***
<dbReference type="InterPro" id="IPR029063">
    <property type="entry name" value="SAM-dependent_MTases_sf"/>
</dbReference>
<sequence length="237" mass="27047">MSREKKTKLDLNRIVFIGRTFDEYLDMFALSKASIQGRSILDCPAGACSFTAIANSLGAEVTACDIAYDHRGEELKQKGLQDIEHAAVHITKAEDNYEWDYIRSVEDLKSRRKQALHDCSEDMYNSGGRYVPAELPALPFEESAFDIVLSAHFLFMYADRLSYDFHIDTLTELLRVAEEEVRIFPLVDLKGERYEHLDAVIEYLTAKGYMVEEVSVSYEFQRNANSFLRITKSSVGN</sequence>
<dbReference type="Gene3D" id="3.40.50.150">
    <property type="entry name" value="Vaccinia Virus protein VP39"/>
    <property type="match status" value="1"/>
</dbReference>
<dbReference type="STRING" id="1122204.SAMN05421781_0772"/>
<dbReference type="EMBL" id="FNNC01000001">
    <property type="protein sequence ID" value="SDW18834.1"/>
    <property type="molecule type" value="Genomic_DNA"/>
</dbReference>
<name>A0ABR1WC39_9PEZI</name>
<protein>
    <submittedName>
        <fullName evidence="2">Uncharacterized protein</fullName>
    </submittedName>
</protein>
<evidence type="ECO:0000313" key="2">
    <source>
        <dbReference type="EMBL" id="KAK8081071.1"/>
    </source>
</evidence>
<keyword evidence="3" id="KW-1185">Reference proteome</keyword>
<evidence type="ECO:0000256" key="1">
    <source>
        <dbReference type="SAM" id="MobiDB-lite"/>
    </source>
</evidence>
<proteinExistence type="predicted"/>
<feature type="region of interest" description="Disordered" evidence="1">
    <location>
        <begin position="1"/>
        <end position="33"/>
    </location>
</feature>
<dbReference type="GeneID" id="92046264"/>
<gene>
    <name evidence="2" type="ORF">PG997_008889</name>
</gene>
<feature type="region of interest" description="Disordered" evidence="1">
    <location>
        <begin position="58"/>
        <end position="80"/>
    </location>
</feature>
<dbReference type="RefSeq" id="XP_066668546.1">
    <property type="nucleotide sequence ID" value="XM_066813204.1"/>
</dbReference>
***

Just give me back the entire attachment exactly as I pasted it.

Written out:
<dbReference type="InterPro" id="IPR029063">
    <property type="entry name" value="SAM-dependent_MTases_sf"/>
</dbReference>
<sequence length="237" mass="27047">MSREKKTKLDLNRIVFIGRTFDEYLDMFALSKASIQGRSILDCPAGACSFTAIANSLGAEVTACDIAYDHRGEELKQKGLQDIEHAAVHITKAEDNYEWDYIRSVEDLKSRRKQALHDCSEDMYNSGGRYVPAELPALPFEESAFDIVLSAHFLFMYADRLSYDFHIDTLTELLRVAEEEVRIFPLVDLKGERYEHLDAVIEYLTAKGYMVEEVSVSYEFQRNANSFLRITKSSVGN</sequence>
<dbReference type="Gene3D" id="3.40.50.150">
    <property type="entry name" value="Vaccinia Virus protein VP39"/>
    <property type="match status" value="1"/>
</dbReference>
<dbReference type="STRING" id="1122204.SAMN05421781_0772"/>
<dbReference type="EMBL" id="FNNC01000001">
    <property type="protein sequence ID" value="SDW18834.1"/>
    <property type="molecule type" value="Genomic_DNA"/>
</dbReference>
<name>A0ABR1WC39_9PEZI</name>
<protein>
    <submittedName>
        <fullName evidence="2">Uncharacterized protein</fullName>
    </submittedName>
</protein>
<evidence type="ECO:0000313" key="2">
    <source>
        <dbReference type="EMBL" id="KAK8081071.1"/>
    </source>
</evidence>
<keyword evidence="3" id="KW-1185">Reference proteome</keyword>
<evidence type="ECO:0000256" key="1">
    <source>
        <dbReference type="SAM" id="MobiDB-lite"/>
    </source>
</evidence>
<proteinExistence type="predicted"/>
<feature type="region of interest" description="Disordered" evidence="1">
    <location>
        <begin position="1"/>
        <end position="33"/>
    </location>
</feature>
<dbReference type="GeneID" id="92046264"/>
<gene>
    <name evidence="2" type="ORF">PG997_008889</name>
</gene>
<feature type="region of interest" description="Disordered" evidence="1">
    <location>
        <begin position="58"/>
        <end position="80"/>
    </location>
</feature>
<dbReference type="RefSeq" id="XP_066668546.1">
    <property type="nucleotide sequence ID" value="XM_066813204.1"/>
</dbReference>